I recently heard from a client with a message-platform problem. The problem wasn’t that he didn’t have a message platform. He had a brilliant platform. (I know, because I wrote it ;-)
The problem was that he couldn’t get his executive team to use it.
Corporate messaging: a moving target
Imagine my client’s frustration. Right after he took the job of marketing director, he discovered the company lacked cohesive, clear messaging. It was a sort-of message du jour that changed on the whim of personalities and situations.
So he convinced his executive team that it needed to speak with a unified voice. The team, including the CEO, the president and VPs, agreed to participate in a series of sessions, which I ran. The meetings were a success. Everyone participated. We got down to the existential core of who the company was, what made it unique and why customers should care.
We were on a roll. I took the notes from pre-session homework and the meeting and created a first draft of five key messages. Working with the marketing director, we shared this draft with the team for their feedback. I then created a second draft containing statements for the company’s mission, vision, positioning, unique value proposition, key messages, and proof points.
We again shared this with the team. A few diligent folks got back to us right away. A few got sidetracked (perhaps an omen). Eventually, the marketing director gave me the go-ahead to proceed to final draft.
I spent another couple of days sculpting the messaging. I hammered and chiseled until the platform took final shape. The language was clear, concise, compelling. There might even have been a few great lines. I was proud to hand it off.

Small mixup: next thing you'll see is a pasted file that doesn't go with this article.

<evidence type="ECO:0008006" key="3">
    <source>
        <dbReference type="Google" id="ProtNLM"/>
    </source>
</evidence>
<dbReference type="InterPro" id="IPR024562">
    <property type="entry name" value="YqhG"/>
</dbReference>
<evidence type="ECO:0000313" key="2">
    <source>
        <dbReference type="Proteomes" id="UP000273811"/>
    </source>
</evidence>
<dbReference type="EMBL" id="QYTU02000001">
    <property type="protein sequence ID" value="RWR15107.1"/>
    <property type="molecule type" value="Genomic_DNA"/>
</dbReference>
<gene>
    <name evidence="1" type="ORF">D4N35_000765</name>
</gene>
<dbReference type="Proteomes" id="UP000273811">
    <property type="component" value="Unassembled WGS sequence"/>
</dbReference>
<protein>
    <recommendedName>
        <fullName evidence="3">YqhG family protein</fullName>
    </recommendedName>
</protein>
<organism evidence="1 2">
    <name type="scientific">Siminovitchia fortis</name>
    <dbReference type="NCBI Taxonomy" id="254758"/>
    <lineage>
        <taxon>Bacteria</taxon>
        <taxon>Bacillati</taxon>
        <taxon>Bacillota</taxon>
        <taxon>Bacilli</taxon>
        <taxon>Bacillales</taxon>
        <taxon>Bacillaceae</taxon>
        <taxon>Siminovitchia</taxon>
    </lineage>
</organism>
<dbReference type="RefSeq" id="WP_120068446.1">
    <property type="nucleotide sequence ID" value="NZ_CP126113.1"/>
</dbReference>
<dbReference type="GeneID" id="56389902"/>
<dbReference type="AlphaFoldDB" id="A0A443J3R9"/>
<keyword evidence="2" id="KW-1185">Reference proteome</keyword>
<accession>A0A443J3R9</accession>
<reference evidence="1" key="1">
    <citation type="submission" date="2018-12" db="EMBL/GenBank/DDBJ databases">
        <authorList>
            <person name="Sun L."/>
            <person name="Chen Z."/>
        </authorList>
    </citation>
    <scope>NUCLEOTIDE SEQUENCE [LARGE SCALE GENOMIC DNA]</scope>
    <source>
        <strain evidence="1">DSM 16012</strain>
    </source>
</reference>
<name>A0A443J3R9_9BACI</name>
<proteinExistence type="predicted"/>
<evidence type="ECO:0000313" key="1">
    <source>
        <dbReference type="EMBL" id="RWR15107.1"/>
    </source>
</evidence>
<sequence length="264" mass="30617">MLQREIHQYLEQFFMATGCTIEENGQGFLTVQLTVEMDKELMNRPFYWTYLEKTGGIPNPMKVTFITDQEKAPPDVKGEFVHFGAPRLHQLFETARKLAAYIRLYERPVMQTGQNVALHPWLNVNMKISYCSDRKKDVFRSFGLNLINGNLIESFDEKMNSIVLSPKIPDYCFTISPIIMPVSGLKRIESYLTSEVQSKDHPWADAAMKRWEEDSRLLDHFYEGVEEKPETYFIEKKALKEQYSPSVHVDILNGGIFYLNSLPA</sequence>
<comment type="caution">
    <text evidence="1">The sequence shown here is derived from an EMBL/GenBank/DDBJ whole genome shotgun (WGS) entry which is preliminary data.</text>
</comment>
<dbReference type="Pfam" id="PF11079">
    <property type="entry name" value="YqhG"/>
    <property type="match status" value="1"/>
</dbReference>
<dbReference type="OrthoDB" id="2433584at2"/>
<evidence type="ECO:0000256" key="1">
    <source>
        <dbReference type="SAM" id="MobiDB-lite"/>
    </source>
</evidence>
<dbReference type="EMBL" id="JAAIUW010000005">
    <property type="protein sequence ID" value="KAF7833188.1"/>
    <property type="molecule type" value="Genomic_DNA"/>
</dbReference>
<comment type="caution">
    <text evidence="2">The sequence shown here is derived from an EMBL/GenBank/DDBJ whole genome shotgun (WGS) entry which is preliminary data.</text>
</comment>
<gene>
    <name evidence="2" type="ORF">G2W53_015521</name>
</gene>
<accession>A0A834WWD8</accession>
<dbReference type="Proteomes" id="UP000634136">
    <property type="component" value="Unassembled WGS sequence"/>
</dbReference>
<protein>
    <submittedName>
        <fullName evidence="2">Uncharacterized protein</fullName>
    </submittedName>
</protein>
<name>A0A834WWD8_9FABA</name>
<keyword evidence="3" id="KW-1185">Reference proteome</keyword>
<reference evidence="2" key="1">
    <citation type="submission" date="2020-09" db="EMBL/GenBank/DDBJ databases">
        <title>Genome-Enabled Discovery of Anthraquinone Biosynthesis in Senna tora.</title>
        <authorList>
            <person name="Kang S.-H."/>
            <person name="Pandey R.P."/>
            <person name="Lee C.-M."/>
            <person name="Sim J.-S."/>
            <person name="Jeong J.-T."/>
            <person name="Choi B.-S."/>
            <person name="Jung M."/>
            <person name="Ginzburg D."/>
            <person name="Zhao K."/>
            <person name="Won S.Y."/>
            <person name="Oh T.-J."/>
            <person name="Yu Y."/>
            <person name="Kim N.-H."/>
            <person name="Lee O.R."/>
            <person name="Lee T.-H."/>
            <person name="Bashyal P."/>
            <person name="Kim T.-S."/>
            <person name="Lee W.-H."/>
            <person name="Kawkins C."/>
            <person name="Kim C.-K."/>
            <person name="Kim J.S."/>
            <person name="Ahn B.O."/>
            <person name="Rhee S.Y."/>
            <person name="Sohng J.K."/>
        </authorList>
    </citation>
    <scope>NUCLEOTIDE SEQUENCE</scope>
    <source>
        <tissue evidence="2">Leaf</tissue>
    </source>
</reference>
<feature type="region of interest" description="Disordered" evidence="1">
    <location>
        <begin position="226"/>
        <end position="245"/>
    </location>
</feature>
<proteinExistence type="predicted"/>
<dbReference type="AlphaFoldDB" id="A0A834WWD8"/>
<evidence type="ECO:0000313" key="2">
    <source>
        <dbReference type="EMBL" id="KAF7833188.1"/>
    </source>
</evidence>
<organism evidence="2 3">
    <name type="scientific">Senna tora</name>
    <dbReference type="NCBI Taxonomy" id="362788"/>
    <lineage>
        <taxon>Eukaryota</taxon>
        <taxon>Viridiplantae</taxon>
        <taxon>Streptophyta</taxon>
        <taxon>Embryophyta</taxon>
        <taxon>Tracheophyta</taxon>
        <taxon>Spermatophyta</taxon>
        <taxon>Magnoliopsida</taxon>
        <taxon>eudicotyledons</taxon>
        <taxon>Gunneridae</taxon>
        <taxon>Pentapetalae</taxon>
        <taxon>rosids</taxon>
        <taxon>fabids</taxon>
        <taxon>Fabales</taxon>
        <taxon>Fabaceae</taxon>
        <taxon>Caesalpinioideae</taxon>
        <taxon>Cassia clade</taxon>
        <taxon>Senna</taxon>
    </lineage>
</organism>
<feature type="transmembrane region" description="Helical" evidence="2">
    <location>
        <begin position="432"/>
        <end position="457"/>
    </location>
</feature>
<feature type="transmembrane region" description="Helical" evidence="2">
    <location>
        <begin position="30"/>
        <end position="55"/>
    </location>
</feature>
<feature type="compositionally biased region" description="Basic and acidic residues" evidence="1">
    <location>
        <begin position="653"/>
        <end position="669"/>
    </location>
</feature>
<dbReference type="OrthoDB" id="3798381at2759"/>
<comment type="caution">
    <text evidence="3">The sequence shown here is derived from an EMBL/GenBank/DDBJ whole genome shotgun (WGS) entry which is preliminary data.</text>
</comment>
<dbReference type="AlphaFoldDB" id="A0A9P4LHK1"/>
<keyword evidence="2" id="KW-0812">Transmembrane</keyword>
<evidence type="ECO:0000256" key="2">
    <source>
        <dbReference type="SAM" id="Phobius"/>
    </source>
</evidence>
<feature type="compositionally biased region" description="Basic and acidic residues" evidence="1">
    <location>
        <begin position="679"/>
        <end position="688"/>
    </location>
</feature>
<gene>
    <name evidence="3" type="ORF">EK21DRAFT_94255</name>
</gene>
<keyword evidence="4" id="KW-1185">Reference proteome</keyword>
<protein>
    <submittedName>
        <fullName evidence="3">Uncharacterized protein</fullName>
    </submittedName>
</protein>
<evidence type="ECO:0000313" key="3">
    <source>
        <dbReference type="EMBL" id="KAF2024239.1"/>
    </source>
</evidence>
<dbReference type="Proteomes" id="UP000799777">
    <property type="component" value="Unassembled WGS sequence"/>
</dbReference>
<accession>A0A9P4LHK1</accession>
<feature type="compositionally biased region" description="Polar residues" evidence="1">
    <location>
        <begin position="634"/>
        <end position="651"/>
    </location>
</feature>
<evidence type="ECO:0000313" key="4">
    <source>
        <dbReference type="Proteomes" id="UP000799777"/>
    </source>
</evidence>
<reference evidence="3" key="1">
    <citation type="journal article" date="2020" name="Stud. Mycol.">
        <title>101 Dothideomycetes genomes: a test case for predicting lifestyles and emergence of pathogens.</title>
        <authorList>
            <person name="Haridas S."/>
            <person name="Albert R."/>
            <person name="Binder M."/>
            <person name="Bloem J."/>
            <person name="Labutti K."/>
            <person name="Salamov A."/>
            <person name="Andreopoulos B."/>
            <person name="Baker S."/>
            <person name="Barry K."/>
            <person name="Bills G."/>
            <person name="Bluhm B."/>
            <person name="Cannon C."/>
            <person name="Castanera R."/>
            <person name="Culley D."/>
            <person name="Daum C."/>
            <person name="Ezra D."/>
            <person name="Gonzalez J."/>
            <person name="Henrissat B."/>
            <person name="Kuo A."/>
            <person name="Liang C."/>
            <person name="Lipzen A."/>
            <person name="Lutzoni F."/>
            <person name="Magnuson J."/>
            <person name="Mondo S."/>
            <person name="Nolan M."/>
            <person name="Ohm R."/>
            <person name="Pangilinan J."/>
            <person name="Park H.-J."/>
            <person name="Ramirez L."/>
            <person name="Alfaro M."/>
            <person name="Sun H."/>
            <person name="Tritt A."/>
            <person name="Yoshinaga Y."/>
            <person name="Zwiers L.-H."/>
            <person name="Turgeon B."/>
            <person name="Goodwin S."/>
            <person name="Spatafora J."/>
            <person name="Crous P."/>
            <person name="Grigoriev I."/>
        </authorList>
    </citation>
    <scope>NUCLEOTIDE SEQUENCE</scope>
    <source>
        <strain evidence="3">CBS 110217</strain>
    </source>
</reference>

Who’s following the script?
A couple of months later, I started getting concerned. I’d checked the company’s website and collateral. No sign of any changes. So I checked in with my client. Did the platform solve the original problem of lacking a cohesive, unified message? Yes.
So, were all the executives using it? Was it showing up in corporate collateral and social media? Was it being repeated in the trade press?
You know the answers: No, no and no.
The message platform sat on the digital shelf, collecting virtual dust. Among the reasons the executives gave was that the company operated in a dynamic marketplace and couldn’t be held to a static message. But what company doesn’t operate in a changing marketplace? Plus, the messaging was intended to be flexible enough to have an extended shelf life.
I was bummed. The marketing director was even more bummed.
Putting the cart before the horse
There was plenty of blame to go around. I could have spent more time explaining the purpose and use of a messaging platform to the executive team. The marketing director could have learned more about internal politics and influence.
In hindsight, the message platform was the cart that came before the horse. We needed the CEO (or another key executive) to drive the initiative. It’s a top-down thing. The CEO must buy in to the need for a unified messaging platform, inspire his or his executive team to subscribe to it and then enforce the discipline to use it.
Instead, the marketing director led the executive team to the water but couldn’t make them drink.
The lesson learned? Make sure you have a champion in the C-suite who understands and supports the need for a message platform and has the clout or charisma to make it happen. Do this first, before you write one word of copy.
Otherwise, you’re putting pretty words on paper that will never see the light of day.